Who Abuses Meth?
Meth may be abused by people who think they are purchasing MDMA, also called ecstasy or Molly. Meth is also used specifically among men who have sex with men and some Asian ethnic groups who live in and around Chicago.
Teenagers, especially high schoolers, in the large urban area of Chicago report abusing meth more than their peers in suburban areas or other Illinois cities.
Despite an uptick in meth in Chicago, abuse of the drug is still more common in rural areas of Illinois than in Chicago. Per the National Drug Intelligence Center, meth is the most serious drug threat in rural Illinois, and it’s the second most serious drug threat in Chicago, following crack cocaine.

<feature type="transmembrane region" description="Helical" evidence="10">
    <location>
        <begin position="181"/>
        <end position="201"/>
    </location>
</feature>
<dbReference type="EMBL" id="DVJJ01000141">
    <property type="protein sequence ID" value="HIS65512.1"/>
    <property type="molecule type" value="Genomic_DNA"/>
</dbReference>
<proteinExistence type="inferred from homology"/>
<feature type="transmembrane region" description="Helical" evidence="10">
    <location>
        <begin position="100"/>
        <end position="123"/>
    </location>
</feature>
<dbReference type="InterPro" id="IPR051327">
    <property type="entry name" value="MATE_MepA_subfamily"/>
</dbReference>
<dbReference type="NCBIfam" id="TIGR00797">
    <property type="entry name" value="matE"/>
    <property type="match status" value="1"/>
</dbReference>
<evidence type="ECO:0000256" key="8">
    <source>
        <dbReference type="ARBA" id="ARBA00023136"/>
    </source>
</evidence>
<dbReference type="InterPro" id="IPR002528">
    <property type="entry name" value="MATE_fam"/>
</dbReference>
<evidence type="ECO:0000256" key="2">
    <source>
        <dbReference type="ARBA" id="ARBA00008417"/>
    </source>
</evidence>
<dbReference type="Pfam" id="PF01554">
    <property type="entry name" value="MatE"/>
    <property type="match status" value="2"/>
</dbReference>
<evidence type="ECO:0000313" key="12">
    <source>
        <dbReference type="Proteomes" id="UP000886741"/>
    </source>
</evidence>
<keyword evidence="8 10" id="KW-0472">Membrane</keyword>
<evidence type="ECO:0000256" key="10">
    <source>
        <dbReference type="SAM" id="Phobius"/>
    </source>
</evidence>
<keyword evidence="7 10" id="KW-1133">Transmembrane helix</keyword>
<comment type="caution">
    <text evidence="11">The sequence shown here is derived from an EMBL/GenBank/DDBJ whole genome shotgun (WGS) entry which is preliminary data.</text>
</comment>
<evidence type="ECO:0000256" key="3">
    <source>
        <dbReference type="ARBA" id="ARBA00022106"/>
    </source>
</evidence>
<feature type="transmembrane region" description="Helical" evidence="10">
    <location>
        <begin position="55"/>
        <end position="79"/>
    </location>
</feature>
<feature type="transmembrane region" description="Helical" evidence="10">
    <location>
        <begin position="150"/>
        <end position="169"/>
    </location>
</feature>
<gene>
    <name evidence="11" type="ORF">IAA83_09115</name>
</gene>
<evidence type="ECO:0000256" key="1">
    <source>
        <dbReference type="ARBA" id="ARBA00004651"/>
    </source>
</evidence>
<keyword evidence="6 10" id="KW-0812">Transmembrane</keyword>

Despite increasing abuse of meth, in 2017, only about 1 percent of all treatment admissions in Chicago and surrounding suburbs involved meth as the main drug of abuse. More commonly, meth was used in conjunction with other substances of abuse, particularly opioids.
Fewer people reporting for meth addiction treatment stated that they smoked the drug, compared to data from the early 2000s. Instead, injecting the stimulant has become a more popular method of use. Injection meth use comes with added risks, including the potential to contract blood-borne diseases, such as HIV and hepatitis; abscesses; infections; endocarditis (inflammation of the heart’s lining); and scarring at injection sites.